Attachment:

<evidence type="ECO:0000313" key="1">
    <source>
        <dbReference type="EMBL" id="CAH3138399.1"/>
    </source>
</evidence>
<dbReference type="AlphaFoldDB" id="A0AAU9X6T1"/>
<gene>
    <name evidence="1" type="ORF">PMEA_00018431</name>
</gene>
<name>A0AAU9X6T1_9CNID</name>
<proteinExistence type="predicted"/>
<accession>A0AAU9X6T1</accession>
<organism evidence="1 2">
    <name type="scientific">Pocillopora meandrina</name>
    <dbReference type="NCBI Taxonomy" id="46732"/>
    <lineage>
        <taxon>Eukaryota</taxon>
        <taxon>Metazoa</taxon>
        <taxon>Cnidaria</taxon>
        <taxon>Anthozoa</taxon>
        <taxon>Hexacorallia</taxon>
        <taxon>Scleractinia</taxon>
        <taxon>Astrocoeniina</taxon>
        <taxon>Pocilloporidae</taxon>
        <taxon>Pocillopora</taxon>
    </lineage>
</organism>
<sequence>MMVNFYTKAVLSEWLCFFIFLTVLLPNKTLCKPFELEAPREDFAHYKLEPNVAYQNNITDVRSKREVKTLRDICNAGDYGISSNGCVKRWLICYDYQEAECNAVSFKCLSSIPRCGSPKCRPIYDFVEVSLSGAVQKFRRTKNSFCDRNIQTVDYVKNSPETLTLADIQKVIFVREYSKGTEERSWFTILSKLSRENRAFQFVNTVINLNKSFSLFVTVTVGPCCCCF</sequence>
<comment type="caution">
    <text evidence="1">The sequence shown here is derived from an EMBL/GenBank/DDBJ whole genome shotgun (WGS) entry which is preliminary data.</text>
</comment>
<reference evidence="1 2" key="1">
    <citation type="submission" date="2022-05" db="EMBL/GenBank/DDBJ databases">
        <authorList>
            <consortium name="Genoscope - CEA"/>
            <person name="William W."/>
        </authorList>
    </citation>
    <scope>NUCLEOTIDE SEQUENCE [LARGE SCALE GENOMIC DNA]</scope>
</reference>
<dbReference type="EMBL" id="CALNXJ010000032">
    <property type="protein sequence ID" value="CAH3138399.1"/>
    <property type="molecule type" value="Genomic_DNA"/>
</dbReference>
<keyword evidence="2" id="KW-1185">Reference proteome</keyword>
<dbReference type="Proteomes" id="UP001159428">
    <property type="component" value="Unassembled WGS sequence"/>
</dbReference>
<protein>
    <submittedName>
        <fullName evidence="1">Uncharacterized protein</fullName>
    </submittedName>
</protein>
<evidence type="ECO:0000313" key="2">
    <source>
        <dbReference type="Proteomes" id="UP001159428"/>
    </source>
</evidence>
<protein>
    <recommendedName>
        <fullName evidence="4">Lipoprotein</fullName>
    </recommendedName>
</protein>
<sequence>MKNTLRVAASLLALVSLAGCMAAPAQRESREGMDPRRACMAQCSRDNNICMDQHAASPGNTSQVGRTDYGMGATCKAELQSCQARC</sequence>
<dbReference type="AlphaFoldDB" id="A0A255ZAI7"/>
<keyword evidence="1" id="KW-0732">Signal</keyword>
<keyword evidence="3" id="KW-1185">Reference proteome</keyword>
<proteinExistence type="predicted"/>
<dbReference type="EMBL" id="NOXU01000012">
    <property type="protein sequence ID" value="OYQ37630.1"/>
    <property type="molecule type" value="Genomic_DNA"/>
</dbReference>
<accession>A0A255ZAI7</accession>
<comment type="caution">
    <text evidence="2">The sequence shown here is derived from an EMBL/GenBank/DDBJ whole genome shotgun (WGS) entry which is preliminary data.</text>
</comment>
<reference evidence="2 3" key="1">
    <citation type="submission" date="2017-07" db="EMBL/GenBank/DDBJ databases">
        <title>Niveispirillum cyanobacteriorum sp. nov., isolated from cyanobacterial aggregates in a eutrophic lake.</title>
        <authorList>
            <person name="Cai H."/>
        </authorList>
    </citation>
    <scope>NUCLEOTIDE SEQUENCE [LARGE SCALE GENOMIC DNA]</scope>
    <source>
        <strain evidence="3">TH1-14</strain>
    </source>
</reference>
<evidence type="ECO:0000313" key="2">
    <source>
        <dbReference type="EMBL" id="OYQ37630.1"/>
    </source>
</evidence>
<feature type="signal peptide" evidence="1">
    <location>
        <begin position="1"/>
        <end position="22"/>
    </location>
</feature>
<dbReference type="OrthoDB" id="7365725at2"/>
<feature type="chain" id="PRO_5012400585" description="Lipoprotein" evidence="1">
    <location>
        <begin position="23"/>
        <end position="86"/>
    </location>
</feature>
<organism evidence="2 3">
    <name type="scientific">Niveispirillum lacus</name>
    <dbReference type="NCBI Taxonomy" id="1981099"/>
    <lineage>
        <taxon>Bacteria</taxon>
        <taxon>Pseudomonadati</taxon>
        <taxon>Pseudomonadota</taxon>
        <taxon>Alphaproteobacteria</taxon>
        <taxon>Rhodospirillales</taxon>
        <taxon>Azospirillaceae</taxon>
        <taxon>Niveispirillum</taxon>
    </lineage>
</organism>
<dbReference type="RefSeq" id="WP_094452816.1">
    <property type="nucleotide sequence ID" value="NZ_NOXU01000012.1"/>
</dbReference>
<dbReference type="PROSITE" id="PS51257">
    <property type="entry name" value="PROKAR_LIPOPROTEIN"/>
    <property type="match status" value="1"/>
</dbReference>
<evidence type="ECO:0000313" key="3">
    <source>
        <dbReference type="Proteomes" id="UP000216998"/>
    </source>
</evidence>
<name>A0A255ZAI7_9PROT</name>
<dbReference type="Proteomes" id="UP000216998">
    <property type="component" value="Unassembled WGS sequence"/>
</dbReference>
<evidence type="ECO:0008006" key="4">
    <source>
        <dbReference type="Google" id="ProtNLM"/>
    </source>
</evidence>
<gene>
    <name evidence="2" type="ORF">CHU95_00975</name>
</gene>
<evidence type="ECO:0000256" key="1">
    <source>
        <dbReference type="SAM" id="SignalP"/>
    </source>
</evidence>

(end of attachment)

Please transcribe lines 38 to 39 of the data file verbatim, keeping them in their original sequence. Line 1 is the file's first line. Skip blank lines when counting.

    </citation>
    <scope>NUCLEOTIDE SEQUENCE [LARGE SCALE GENOMIC DNA]</scope>